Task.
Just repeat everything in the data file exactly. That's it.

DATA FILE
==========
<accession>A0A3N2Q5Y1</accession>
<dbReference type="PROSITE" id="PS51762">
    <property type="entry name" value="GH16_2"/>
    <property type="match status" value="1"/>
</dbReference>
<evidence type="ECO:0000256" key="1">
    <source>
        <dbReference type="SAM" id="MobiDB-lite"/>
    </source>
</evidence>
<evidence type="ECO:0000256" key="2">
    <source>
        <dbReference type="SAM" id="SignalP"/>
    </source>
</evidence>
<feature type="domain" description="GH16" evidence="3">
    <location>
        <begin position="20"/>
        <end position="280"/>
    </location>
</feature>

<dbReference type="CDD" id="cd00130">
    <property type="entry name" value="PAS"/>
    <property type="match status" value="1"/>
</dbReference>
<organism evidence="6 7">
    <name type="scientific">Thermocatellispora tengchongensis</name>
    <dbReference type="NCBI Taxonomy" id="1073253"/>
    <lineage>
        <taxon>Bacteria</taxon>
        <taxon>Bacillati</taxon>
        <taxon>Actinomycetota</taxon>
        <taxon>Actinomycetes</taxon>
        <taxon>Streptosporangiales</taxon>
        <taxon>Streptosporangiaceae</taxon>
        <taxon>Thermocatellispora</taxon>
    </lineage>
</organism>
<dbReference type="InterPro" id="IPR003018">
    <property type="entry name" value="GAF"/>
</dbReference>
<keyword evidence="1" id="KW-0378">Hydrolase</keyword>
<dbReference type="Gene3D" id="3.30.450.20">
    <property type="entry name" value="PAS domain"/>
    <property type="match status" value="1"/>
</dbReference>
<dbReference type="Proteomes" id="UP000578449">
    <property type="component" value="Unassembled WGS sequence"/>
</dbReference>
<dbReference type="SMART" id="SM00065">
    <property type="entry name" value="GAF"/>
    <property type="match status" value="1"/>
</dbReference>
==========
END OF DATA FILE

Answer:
<accession>A0A3N2Q5Y1</accession>
<dbReference type="PROSITE" id="PS51762">
    <property type="entry name" value="GH16_2"/>
    <property type="match status" value="1"/>
</dbReference>
<evidence type="ECO:0000256" key="1">
    <source>
        <dbReference type="SAM" id="MobiDB-lite"/>
    </source>
</evidence>
<evidence type="ECO:0000256" key="2">
    <source>
        <dbReference type="SAM" id="SignalP"/>
    </source>
</evidence>
<feature type="domain" description="GH16" evidence="3">
    <location>
        <begin position="20"/>
        <end position="280"/>
    </location>
</feature>

<dbReference type="CDD" id="cd00130">
    <property type="entry name" value="PAS"/>
    <property type="match status" value="1"/>
</dbReference>
<organism evidence="6 7">
    <name type="scientific">Thermocatellispora tengchongensis</name>
    <dbReference type="NCBI Taxonomy" id="1073253"/>
    <lineage>
        <taxon>Bacteria</taxon>
        <taxon>Bacillati</taxon>
        <taxon>Actinomycetota</taxon>
        <taxon>Actinomycetes</taxon>
        <taxon>Streptosporangiales</taxon>
        <taxon>Streptosporangiaceae</taxon>
        <taxon>Thermocatellispora</taxon>
    </lineage>
</organism>
<dbReference type="InterPro" id="IPR003018">
    <property type="entry name" value="GAF"/>
</dbReference>
<keyword evidence="1" id="KW-0378">Hydrolase</keyword>
<dbReference type="Gene3D" id="3.30.450.20">
    <property type="entry name" value="PAS domain"/>
    <property type="match status" value="1"/>
</dbReference>
<dbReference type="Proteomes" id="UP000578449">
    <property type="component" value="Unassembled WGS sequence"/>
</dbReference>
<dbReference type="SMART" id="SM00065">
    <property type="entry name" value="GAF"/>
    <property type="match status" value="1"/>
</dbReference>